Harvard Law School Dean Martha Minow, who serves on the board of directors for the Legal Services Corporation (LSC), was selected as co-chair of an LSC task force to develop additional resources to help low-income Americans facing serious civil legal problems.
The Pro Bono Task Force, launched by the Legal Services Corporation Board of Directors, will work to help low-income Americans facing foreclosure, domestic violence and other serious civil legal problems. The new task force was announced April 5 during a House Appropriations Subcommittee hearing on LSC’s Fiscal Year 2012 budget request. Minow will serve alongside Harry J.F. Korrell III, a partner in the Seattle office of Davis Wright Tremaine.
Minow was sworn in as a member of the Legal Services Corporation’s Board of Directors last year. She was nominated to serve on the board in August 2009 and confirmed by the Senate in March 2010. Said Minow in remarks (PDF) upon her induction: “Pursuing access to justice for our disadvantaged and vulnerable neighbors holds the promise of direct and immediate relief of suffering and enduring fortification of the laws that make us all free and secure…When people forfeit their rights simply due to absence of counsel, we all suffer.”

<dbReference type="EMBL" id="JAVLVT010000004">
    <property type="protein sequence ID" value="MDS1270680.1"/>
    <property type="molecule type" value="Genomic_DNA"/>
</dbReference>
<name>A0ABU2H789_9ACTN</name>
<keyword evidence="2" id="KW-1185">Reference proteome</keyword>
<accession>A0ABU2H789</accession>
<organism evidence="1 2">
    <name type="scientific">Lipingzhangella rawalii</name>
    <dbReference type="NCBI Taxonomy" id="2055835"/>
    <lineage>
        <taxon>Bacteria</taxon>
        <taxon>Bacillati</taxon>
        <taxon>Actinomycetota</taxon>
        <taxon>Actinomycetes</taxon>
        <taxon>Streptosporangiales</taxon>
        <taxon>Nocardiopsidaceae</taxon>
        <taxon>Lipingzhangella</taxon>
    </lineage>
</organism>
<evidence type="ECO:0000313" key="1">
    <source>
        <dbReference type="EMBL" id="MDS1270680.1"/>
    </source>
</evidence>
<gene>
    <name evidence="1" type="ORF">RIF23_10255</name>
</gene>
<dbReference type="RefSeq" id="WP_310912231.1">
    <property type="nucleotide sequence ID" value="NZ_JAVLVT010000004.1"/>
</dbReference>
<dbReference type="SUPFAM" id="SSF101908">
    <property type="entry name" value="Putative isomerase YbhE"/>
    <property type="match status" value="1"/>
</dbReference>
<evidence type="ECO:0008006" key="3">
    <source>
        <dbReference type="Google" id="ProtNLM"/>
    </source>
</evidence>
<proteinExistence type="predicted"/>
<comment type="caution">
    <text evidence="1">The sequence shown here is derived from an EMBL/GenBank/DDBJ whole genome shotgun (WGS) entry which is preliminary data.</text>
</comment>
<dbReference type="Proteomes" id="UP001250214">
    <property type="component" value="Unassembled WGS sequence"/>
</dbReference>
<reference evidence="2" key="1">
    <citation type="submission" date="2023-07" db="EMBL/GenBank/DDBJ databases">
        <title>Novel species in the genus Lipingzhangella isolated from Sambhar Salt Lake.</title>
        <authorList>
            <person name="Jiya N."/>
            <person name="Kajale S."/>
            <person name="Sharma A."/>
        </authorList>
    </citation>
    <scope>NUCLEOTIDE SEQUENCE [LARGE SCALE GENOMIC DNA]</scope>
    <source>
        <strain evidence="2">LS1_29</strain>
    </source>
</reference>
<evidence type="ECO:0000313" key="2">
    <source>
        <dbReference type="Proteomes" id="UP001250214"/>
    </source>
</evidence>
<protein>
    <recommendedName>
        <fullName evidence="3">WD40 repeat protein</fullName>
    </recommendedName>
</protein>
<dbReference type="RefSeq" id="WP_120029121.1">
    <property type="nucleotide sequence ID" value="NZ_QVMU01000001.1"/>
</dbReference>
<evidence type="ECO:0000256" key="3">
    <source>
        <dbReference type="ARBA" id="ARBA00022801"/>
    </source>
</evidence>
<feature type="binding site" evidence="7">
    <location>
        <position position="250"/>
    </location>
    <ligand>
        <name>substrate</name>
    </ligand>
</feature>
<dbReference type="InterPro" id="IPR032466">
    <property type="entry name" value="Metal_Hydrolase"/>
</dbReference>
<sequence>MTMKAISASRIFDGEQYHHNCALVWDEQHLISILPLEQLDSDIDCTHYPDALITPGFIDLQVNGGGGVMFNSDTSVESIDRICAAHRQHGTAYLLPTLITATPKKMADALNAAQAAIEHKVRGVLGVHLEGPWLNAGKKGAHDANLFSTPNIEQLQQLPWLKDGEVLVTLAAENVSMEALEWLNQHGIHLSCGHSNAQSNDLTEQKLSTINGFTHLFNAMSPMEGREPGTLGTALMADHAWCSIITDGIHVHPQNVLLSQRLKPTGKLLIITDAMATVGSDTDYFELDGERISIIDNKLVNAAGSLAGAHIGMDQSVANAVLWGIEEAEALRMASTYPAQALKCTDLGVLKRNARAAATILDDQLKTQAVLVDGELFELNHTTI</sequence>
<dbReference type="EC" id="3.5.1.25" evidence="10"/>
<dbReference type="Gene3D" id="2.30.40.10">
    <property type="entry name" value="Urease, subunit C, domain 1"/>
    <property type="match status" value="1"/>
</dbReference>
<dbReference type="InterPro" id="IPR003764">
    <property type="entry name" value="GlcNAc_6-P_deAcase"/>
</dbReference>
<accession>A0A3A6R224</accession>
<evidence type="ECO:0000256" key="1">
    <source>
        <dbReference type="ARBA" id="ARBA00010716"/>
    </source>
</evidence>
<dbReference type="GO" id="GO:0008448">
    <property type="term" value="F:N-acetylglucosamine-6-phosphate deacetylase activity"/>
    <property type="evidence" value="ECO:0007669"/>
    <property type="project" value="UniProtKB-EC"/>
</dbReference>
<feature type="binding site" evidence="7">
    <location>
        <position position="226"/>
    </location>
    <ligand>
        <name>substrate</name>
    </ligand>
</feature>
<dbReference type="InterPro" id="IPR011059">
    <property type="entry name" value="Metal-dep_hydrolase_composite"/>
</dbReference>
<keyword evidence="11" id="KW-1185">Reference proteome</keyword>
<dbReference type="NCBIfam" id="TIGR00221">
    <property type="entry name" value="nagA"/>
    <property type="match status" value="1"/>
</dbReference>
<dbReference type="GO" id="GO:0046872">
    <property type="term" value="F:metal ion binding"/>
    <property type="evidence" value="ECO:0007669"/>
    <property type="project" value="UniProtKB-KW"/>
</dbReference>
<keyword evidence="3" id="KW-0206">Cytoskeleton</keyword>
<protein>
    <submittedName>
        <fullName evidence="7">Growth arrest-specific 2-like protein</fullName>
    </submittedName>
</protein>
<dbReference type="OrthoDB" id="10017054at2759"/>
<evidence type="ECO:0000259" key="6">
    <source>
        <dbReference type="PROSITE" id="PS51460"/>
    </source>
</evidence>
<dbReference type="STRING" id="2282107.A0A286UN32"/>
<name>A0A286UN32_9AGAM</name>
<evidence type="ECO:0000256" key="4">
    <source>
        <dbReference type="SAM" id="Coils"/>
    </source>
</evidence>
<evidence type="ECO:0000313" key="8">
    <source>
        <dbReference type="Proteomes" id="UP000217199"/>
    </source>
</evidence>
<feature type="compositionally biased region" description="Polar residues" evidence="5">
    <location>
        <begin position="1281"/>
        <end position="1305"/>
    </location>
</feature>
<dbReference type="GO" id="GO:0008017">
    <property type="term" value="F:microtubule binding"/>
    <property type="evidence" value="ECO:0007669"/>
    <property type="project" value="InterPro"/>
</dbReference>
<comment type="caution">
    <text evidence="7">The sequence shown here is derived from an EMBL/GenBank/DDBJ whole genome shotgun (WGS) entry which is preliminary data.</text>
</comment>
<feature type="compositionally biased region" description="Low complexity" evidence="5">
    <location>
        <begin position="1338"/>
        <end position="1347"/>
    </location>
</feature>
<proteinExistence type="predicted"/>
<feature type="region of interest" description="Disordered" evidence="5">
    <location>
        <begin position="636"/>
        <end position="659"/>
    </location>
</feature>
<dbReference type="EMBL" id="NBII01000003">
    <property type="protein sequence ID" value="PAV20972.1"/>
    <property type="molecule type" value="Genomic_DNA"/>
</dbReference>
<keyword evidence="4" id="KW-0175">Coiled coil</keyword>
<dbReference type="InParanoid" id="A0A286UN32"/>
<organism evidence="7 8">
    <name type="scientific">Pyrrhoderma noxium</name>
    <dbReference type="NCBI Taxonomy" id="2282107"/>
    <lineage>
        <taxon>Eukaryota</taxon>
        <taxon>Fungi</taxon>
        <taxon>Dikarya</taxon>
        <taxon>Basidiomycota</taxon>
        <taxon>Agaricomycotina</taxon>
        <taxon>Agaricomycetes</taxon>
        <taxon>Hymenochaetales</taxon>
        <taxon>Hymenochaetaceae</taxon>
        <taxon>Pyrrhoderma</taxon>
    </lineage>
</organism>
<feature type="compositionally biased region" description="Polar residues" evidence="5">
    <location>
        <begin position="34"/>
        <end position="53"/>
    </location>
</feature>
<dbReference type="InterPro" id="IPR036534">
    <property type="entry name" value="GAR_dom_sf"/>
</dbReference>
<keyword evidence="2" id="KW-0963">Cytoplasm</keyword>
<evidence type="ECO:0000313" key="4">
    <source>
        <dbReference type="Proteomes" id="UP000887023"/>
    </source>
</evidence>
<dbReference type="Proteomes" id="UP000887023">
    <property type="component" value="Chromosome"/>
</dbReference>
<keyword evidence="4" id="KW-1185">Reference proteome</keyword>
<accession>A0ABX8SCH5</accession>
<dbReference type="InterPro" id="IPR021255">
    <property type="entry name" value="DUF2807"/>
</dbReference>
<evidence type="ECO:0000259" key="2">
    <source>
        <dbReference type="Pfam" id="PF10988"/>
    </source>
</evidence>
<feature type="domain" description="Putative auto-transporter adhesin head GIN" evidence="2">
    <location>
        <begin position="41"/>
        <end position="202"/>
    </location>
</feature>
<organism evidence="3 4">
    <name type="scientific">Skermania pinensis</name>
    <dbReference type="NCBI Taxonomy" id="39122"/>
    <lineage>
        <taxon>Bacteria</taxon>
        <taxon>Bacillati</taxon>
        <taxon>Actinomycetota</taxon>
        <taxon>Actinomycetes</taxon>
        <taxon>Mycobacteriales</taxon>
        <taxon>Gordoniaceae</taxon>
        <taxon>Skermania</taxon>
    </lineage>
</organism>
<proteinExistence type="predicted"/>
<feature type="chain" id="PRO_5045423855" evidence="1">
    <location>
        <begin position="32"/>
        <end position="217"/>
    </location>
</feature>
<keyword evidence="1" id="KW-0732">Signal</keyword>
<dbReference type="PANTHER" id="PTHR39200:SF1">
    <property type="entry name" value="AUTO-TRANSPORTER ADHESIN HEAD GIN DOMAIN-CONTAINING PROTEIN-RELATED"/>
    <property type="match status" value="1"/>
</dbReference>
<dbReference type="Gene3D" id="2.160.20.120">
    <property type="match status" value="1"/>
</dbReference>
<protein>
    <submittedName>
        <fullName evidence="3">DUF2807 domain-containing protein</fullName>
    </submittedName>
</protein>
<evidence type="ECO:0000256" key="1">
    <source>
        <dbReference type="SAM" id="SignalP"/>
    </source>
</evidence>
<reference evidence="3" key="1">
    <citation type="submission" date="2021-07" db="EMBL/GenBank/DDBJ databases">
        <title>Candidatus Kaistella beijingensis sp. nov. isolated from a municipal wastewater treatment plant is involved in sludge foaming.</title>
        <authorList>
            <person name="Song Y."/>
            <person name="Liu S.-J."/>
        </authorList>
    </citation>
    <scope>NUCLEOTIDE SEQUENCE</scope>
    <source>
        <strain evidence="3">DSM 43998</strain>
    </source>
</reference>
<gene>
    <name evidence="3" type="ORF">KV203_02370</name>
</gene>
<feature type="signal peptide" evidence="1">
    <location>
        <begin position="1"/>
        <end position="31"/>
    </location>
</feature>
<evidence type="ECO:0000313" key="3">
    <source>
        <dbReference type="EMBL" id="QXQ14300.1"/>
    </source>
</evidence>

Minow reinforced the importance of pro bono work in an Apr. 4 op-ed recently, published in The Boston Globe’s Opinion Blog “The Angle.” In this article, co-authored with John Broderick (Dean and President of the University of New Hampshire School of Law), Minow and Broderick highlighted how congressional budget cuts would force programs, such as the LSC, to close their doors. “Such cuts abandon some of the most vulnerable people in our nation and in addition risk creating new burdens not only for them but also for their communities and public budgets, as an evicted person becomes homeless, an abused person lands in a hospital, and a veteran fails to re-enter the workforce and community life,” they wrote.
Minow, who is also the Jeremiah Smith, Jr. Professor of Law at HLS, was appointed dean in 2009, and has taught at the school since 1981. An expert in human rights and advocacy for members of racial and religious minorities and for women, children, and persons with disabilities, she also writes and teaches about privatization, military justice, and ethnic and religious conflict.
Established by Congress in 1974, the Legal Services Corporation is the single largest provider of civil legal aid for the poor in the nation. Nearly 51 million people—including 17.6 million children—are eligible for LSC-funded services. LSC-funded programs close nearly one million cases per year nationwide and provide other legal assistance to more than five million people. The clients served are at or below 125 percent of the federal poverty level threshold, an income of $27,563 a year for a family of four.